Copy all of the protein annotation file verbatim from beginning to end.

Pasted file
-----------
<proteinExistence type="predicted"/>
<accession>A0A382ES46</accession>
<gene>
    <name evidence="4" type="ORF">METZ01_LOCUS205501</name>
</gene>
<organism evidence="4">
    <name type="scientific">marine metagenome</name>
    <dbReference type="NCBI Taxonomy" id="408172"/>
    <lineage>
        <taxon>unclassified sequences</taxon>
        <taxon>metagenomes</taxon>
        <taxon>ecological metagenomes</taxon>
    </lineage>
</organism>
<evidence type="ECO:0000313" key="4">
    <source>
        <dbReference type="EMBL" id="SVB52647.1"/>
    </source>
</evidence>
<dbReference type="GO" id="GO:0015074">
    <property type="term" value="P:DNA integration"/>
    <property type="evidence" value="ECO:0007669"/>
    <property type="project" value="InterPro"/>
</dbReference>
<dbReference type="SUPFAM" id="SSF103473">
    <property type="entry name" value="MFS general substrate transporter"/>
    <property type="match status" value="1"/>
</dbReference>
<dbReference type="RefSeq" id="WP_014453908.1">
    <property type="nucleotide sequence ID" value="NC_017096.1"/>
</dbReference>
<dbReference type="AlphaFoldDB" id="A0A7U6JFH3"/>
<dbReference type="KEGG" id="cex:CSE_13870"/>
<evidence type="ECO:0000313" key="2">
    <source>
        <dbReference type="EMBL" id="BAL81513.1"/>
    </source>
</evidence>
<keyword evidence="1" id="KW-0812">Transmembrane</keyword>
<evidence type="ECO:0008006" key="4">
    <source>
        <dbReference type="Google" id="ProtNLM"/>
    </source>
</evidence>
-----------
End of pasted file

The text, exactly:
<proteinExistence type="predicted"/>
<accession>A0A382ES46</accession>
<gene>
    <name evidence="4" type="ORF">METZ01_LOCUS205501</name>
</gene>
<organism evidence="4">
    <name type="scientific">marine metagenome</name>
    <dbReference type="NCBI Taxonomy" id="408172"/>
    <lineage>
        <taxon>unclassified sequences</taxon>
        <taxon>metagenomes</taxon>
        <taxon>ecological metagenomes</taxon>
    </lineage>
</organism>
<evidence type="ECO:0000313" key="4">
    <source>
        <dbReference type="EMBL" id="SVB52647.1"/>
    </source>
</evidence>
<dbReference type="GO" id="GO:0015074">
    <property type="term" value="P:DNA integration"/>
    <property type="evidence" value="ECO:0007669"/>
    <property type="project" value="InterPro"/>
</dbReference>
<dbReference type="SUPFAM" id="SSF103473">
    <property type="entry name" value="MFS general substrate transporter"/>
    <property type="match status" value="1"/>
</dbReference>
<dbReference type="RefSeq" id="WP_014453908.1">
    <property type="nucleotide sequence ID" value="NC_017096.1"/>
</dbReference>
<dbReference type="AlphaFoldDB" id="A0A7U6JFH3"/>
<dbReference type="KEGG" id="cex:CSE_13870"/>
<evidence type="ECO:0000313" key="2">
    <source>
        <dbReference type="EMBL" id="BAL81513.1"/>
    </source>
</evidence>
<keyword evidence="1" id="KW-0812">Transmembrane</keyword>
<evidence type="ECO:0008006" key="4">
    <source>
        <dbReference type="Google" id="ProtNLM"/>
    </source>
</evidence>